IN THEORY, it should have been an easy match for Pusarla Venkata Sindhu.
It was March, and the first round of the India Open, one of the Badminton World Federation’s elite Super Series tournaments, was underway. Sindhu, the world’s fifth-ranked player and an Olympic silver medallist, was pitted against the one-hundred-and-fifty-second-ranked Arundhati Pantawane. Twenty-seven-year-old Pantawane had won the gold medal at the Indian National Games in 2011, and her world ranking had peaked at number 40 in 2014, before a knee injury forced her to take 18 months off. She had made a comeback in July last year, and was playing well, but the 21-year-old Sindhu was fitter, six inches taller, in better form and a technically stronger player.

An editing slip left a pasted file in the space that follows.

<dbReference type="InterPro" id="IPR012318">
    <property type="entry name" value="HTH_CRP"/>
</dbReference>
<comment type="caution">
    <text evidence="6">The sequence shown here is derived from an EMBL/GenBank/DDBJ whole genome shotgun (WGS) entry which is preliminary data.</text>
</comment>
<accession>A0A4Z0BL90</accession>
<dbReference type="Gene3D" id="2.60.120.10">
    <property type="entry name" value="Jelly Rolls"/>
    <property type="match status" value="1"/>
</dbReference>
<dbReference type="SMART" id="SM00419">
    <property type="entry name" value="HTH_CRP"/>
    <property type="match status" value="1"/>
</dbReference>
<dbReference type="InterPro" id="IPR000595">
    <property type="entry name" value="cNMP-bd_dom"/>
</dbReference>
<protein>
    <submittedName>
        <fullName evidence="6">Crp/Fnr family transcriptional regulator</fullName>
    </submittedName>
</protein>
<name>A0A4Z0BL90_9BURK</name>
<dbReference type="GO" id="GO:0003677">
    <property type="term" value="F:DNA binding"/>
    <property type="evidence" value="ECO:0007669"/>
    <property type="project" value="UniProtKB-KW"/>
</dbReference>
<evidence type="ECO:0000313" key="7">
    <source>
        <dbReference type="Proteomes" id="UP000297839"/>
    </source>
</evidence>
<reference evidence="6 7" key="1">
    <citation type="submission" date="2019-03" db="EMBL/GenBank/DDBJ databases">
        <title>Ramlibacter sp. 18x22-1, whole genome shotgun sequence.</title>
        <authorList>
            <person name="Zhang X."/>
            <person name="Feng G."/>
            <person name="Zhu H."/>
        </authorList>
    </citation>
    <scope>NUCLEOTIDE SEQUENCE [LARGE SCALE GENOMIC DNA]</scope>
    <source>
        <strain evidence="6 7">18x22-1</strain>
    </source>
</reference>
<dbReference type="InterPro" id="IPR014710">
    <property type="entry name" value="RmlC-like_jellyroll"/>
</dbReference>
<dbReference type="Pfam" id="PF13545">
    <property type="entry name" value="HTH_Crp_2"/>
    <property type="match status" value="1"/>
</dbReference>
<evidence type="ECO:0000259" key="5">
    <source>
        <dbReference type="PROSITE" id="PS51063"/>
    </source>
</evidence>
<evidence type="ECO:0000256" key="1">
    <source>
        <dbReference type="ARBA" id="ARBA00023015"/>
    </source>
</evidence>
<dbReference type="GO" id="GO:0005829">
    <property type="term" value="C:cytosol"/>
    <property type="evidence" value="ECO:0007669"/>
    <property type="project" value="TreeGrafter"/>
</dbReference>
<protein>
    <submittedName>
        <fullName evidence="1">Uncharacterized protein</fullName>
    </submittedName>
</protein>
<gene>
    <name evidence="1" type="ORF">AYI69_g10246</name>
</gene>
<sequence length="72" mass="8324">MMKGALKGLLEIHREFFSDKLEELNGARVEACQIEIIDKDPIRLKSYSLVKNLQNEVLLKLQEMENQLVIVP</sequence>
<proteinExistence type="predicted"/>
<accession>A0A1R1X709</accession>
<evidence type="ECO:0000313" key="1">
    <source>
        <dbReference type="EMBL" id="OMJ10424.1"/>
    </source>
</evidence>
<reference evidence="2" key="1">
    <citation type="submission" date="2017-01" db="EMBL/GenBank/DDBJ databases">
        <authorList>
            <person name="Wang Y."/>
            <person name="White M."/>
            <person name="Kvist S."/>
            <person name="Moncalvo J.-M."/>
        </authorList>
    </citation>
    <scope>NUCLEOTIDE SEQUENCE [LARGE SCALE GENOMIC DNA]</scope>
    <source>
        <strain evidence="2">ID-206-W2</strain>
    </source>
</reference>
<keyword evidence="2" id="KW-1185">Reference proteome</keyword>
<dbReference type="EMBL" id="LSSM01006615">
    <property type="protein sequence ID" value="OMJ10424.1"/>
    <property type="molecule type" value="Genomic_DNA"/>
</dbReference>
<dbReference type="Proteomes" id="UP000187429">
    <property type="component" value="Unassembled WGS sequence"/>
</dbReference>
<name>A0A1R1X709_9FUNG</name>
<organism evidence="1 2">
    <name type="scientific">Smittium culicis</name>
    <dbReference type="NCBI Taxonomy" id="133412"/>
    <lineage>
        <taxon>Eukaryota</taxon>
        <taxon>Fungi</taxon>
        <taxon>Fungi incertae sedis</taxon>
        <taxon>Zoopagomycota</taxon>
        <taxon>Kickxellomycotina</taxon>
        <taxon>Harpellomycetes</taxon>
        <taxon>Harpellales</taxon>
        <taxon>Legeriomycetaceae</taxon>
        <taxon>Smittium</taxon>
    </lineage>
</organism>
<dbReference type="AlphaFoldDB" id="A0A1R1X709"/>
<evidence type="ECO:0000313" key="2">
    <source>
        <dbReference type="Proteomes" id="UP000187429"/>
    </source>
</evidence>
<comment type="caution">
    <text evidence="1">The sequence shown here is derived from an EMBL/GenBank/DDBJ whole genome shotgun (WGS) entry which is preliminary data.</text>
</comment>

Yet, it was Pantawane who first opened up a lead. Sindhu started with a few careless errors, and after a long, nervous rally, suddenly found herself 1–4 down.